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Authorities often are depriving victims of needed lead testing, treatment, and prevention, as stated in a 75-page report researched by New-York based Human Rights Watch released on Wednesday, June 15, 2011. The report also stated that the government has failed to force polluting factories to close and clean up contamination despite its high-profile effort to crack down on heavy metals pollution.
Millions of Chinese children suffer from lead poisoning despite a crackdown on contamination, and local officials are systematically withholding the right to medical testing in order to cover up the problem. “Children with dangerously high levels of lead in their blood are being refused treatment, and returned home to contaminated houses in polluted villages,” said Joe Amon, health and human rights director at Human Rights Watch.
China has launched a campaign to crack down on lead poisoning, and to clean up contamination. The campaign closed down hundreds of lead-acid battery factories in eastern China’s Zhejiang province after several major pollution cases were brought to attention by state-run media. In the recently reported case, more than 600 people, including 103 children, were reported sickened from tinfoil processing workshops in the Zhejiang town of Yangxunqiao.
All the children and 26 adults suffered from severe lead poisoning. Human Rights Watch’s researchers conducted detailed interviews in heavily contaminated villages in four provinces—Hunan, Henan, Yunnan, and Shaanxi, and found authorities were systematically seeking to silence those who sought help or spoke out. Authorities had even refused testing or given distorted readings to relatives of sick children.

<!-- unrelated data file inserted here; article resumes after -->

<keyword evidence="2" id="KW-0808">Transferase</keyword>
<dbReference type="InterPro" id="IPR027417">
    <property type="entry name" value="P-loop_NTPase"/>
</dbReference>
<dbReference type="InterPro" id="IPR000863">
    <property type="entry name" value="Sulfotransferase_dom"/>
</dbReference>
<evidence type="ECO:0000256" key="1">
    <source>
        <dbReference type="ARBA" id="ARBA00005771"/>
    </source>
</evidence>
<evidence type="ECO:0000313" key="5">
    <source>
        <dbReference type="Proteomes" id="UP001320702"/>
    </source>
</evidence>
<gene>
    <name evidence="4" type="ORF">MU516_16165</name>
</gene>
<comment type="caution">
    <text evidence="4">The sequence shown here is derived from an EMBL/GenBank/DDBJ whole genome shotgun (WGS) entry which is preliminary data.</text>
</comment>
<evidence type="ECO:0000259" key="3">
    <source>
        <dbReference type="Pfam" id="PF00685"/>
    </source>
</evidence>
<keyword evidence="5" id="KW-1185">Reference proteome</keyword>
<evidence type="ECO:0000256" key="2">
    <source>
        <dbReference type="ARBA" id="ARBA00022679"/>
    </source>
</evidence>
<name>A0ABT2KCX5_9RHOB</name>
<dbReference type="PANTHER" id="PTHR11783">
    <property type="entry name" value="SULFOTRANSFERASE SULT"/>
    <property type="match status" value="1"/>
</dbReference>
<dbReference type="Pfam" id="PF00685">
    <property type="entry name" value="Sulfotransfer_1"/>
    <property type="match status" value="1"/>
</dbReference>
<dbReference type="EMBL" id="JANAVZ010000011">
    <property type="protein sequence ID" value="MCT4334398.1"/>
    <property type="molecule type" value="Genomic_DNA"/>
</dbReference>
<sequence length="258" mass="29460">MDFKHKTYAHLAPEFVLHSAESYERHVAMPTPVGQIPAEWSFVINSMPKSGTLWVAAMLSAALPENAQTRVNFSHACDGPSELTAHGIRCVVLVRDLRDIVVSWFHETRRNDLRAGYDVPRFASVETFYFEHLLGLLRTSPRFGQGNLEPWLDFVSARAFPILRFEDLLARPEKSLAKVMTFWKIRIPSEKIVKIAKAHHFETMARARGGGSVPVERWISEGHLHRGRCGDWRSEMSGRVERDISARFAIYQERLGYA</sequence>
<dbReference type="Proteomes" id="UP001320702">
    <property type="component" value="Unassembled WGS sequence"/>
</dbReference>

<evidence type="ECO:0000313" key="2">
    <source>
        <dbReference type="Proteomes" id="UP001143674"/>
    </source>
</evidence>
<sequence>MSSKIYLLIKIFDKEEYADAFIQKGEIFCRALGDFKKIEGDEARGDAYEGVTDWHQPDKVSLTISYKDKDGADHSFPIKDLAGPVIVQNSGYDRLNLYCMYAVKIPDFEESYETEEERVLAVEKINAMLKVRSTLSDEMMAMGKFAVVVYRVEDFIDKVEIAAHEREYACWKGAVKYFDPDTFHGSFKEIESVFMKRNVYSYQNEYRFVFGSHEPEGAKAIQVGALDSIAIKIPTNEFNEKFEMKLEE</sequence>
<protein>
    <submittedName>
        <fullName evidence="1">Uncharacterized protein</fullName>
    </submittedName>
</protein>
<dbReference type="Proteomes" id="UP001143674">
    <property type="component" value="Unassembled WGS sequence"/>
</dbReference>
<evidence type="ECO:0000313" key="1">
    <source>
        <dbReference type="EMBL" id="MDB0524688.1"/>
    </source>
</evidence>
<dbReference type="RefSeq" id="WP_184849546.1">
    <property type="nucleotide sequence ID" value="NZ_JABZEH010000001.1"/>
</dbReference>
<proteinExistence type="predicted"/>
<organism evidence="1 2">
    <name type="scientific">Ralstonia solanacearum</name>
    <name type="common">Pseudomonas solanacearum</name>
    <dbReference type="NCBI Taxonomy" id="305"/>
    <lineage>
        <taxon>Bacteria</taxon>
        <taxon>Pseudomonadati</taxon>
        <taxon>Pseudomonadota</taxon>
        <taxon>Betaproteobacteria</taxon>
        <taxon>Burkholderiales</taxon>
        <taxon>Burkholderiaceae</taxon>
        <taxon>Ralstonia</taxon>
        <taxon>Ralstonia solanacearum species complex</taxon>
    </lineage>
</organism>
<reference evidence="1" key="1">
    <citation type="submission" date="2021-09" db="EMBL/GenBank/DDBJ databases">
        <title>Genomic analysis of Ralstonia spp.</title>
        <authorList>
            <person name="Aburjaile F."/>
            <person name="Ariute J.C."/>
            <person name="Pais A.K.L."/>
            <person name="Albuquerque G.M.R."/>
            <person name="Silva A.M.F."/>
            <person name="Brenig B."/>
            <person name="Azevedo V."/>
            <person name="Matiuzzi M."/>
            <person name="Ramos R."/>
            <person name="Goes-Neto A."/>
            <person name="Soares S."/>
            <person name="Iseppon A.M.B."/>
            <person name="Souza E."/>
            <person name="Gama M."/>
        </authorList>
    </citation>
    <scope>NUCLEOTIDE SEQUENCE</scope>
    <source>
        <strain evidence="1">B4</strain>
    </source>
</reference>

Lead poisoning can damage the nervous, muscular, and reproductive systems. Children are the most at risk because their bodies absorb up to half of what they are exposed, potentially disabling them for life. “Chinese experts are saying lead is one of the leading causes of pediatric health problems,” Amon said. Many parents interviewed for the Human Rights Watch report said that even when their children were confirmed to have dangerously high levels of lead in their blood, doctors just advised them to give their children milk or certain types of foods. Parents reported that local police threatened individuals seeking treatment and information, and those trying to protest against polluting factories have been arrested. Even journalists have been intimidated and threatened when trying to report on lead poisoning.
It seems that the Chinese government is falling back on how they have handled other recent health crises, including AIDS, the SARS outbreak in 2003 or the toxic milk scandal of 2008. The first instinct is to deny, conceal and block any further discussion of the problems.
Though this secrecy is not new, it does make it harder for anyone to bring this problem to light without risking their life. Once the problem is exposed, the Beijing government can act swiftly to reduce harm like in the other crises. However, at what stage is the China lead a crisis? How many more children must become sick from the poisoning, refused treatment, and sent home before Chinese government takes an action? Covering up this epidemic is not the solution; they must protect their children.
Image Courtesy of Times Union